Patients were more likely to strongly agree that the physician spent enough time with them during P2 visits (88.1% vs 75.0%, P = .03). Although 17.7% were uncomfortable with P2s in the room, 79.3% of patients agreed that they helped the visit run smoothly.
In this study, adding personnel to perform more administrative components of office practice was associated with less presession and postsession physician time, shorter geriatric visits, and higher patient satisfaction. Despite these positive findings, several issues remain. First, what background and training do P2s need? We have increasingly employed bachelor’s degree–level personnel. Training includes medical vocabulary modules, use of the electronic health record, referral and order entry, and optimizing clinic work flow. A related issue concerns scope of practice regulations. It is possible that documentation requirements of different health care systems and reimbursement regulations may impede diffusion. Finally, what are the financial implications of implementing a P2 program? Some practices have estimated that by adding 2 more visits per session, scribe programs can pay for themselves. However, because of diverse cost and reimbursement structures, the business case may vary.
Limitations of the study include the single site, small sample size, inability to measure actual time spent communicating with patients, and self-reported or measured times for only a subsample of sessions.
In summary, the P2 program provides a potential model to improve physician efficiency and satisfaction in the office setting without compromising patient satisfaction. The program should be tested in larger samples and additional settings.
Corresponding Author: David B. Reuben, MD, Division of Geriatrics, David Geffen School of Medicine at UCLA, 10945 Le Conte Ave, Ste 2339, Los Angeles, CA 90095-1687 (firstname.lastname@example.org).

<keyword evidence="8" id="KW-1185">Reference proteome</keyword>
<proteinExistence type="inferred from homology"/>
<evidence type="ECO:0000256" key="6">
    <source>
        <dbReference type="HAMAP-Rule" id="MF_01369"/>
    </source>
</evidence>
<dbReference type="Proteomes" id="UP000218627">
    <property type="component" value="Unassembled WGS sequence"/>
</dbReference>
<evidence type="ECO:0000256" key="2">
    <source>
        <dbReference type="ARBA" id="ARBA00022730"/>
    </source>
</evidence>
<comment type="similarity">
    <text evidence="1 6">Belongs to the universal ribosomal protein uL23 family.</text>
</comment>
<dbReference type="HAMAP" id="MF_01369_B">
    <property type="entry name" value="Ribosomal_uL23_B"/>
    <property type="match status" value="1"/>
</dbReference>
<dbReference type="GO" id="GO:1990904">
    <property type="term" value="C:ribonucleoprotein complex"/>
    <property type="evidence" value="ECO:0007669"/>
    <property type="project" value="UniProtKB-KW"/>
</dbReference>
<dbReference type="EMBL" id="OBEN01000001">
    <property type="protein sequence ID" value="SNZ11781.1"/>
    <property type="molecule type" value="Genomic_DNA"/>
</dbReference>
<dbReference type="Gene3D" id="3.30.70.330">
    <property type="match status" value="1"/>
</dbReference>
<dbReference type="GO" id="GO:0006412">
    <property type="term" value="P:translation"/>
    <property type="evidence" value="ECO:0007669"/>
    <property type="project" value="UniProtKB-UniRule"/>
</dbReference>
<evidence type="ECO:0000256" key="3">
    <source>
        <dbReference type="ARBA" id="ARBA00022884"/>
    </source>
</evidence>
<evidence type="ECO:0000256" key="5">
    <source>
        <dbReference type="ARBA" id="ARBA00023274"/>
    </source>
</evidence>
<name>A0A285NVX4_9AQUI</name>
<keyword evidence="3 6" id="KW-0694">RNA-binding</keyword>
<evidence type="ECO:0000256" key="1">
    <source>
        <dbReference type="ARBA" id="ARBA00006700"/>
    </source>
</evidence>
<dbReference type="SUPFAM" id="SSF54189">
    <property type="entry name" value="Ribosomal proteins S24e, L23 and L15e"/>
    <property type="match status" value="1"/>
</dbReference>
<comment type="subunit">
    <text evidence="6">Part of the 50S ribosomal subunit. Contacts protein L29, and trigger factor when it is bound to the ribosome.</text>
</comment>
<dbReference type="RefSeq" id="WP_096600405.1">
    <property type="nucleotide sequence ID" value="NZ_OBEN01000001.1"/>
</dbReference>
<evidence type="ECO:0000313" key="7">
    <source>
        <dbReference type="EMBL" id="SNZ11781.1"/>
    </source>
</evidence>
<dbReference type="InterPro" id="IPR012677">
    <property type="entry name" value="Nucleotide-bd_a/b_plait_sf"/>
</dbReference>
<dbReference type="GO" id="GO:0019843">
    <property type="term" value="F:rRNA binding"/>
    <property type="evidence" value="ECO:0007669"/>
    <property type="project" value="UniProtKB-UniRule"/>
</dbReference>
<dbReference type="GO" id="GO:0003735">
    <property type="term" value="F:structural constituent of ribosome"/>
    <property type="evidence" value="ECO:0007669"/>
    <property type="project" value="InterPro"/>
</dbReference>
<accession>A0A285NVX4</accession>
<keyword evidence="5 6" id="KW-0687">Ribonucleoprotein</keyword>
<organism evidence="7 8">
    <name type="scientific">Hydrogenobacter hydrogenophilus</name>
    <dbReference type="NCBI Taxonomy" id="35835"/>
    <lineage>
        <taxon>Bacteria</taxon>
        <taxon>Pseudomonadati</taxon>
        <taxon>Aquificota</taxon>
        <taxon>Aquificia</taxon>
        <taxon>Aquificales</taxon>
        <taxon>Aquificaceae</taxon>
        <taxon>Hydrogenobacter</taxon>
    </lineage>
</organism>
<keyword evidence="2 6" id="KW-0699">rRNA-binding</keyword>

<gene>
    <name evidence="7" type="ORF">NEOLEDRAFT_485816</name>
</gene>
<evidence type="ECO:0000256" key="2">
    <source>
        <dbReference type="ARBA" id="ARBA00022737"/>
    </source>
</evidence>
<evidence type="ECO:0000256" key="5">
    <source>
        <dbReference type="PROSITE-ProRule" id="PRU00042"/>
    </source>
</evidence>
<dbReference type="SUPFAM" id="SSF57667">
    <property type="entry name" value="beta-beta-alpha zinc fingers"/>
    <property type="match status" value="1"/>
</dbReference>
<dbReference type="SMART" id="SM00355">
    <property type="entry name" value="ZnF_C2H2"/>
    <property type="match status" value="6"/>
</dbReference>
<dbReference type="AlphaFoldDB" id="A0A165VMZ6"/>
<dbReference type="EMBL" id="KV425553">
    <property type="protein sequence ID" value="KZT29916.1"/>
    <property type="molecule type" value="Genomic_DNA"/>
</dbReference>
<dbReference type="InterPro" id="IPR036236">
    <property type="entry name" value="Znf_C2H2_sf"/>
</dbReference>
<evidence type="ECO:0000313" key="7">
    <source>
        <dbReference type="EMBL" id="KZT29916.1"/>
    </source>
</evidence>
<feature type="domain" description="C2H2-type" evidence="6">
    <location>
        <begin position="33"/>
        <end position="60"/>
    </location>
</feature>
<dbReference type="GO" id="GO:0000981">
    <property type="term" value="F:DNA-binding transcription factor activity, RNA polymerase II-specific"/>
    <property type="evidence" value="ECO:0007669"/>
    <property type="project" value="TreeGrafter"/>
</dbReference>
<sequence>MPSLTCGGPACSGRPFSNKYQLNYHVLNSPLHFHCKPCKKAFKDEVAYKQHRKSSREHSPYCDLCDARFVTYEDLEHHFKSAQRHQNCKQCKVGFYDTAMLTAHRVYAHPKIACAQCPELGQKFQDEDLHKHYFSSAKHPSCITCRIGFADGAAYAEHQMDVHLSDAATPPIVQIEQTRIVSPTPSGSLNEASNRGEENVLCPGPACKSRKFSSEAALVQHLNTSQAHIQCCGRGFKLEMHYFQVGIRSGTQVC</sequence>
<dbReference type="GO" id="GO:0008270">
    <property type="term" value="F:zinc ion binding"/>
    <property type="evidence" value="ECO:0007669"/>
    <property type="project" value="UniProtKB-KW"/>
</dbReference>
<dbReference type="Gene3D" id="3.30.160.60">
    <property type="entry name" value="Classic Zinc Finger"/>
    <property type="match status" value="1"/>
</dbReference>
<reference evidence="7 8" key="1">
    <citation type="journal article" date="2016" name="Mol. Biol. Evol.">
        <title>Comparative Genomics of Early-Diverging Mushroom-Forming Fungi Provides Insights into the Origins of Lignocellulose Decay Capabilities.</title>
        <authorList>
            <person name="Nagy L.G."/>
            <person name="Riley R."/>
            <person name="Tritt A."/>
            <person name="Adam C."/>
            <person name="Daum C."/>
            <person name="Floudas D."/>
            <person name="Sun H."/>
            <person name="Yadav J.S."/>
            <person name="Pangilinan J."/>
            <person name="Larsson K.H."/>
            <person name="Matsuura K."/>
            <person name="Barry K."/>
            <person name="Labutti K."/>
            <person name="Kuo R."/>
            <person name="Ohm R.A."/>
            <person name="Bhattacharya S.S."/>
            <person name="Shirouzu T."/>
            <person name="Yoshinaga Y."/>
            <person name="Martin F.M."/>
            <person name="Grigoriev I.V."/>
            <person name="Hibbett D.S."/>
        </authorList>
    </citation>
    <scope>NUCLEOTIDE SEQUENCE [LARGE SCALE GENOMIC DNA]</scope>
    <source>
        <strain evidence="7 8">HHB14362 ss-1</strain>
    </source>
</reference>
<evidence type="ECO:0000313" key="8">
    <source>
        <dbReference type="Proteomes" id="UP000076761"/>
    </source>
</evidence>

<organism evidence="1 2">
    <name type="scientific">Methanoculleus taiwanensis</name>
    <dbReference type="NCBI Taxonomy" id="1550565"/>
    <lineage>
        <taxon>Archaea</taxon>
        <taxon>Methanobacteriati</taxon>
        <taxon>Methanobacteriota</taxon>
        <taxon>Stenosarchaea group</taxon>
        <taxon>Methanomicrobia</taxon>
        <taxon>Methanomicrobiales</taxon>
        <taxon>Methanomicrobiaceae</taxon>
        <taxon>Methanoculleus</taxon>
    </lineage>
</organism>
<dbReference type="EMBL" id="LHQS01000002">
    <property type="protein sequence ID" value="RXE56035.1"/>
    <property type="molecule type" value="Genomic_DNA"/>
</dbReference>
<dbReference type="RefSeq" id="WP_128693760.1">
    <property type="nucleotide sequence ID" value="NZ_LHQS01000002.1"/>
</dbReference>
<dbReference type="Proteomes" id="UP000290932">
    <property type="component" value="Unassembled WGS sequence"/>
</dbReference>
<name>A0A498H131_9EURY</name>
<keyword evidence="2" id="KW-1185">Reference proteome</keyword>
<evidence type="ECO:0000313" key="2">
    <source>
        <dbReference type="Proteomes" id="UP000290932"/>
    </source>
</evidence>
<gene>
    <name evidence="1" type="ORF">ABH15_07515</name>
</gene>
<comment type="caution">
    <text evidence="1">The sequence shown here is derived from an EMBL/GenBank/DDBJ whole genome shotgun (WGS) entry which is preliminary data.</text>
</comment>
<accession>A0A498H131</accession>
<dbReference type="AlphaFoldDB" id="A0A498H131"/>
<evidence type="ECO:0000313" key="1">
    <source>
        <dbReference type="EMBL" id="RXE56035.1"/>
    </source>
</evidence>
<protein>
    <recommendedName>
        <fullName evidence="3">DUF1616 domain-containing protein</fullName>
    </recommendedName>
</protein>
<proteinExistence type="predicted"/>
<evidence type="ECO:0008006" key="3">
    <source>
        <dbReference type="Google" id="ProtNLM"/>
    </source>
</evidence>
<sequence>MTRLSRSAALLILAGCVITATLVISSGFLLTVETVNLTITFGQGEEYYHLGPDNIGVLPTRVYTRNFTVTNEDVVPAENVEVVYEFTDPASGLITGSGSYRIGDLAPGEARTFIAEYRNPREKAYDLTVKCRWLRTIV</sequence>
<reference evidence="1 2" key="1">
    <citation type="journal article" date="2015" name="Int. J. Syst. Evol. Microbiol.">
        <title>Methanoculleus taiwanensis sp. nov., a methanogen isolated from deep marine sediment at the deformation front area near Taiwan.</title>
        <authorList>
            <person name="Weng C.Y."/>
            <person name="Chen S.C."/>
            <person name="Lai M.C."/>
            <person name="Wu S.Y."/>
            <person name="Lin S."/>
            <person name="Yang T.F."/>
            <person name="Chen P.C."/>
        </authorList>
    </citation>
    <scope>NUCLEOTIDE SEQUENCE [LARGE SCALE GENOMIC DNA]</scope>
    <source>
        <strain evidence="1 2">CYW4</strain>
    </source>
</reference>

Published Online: May 12, 2014. doi:10.1001/jamainternmed.2014.1315.
Author Contributions: Drs Reuben and Koretz had full access to all the data in the study and take responsibility for the integrity of the data and the accuracy of the data analysis.
Study concept and design: All authors.
Acquisition, analysis, or interpretation of data: All authors.
Drafting of the manuscript: Reuben, Senelick, Glazier.
Critical revision of the manuscript for important intellectual content: Knudsen, Senelick, Koretz.
Statistical analysis: Reuben, Knudsen, Senelick.
Obtained funding: Koretz.
Administrative, technical, or material support: Senelick, Glazier, Koretz.
Study supervision: Reuben, Senelick, Glazier, Koretz.
Funding/Support: This study was supported in part by grant 5P30AG028748 from the UCLA Claude Pepper Older Americans Independence Center funded by the National Institute on Aging.
Role of the Sponsor: The funding source had no role in the design and conduct of the study; collection, management, analysis, and interpretation of the data; preparation, review, or approval of the manuscript; and decision to submit the manuscript for publication.
Additional Contributions: Niki Alejo, BS, and Krisan May Soriano, BS, LVN, in their roles as Physician Partners, assisted in defining the choreography and tasks and reviewed the manuscript; Matthew Abrishamian, BA, provided data collection and manuscript review; and Lee Jennings, MD, MSPH, contributed statistical assistance. They received no additional compensation for their roles in this study, and all are affiliated with the Department of Medicine, David Geffen School of Medicine at UCLA, except Mr Abrishamian, who was a volunteer.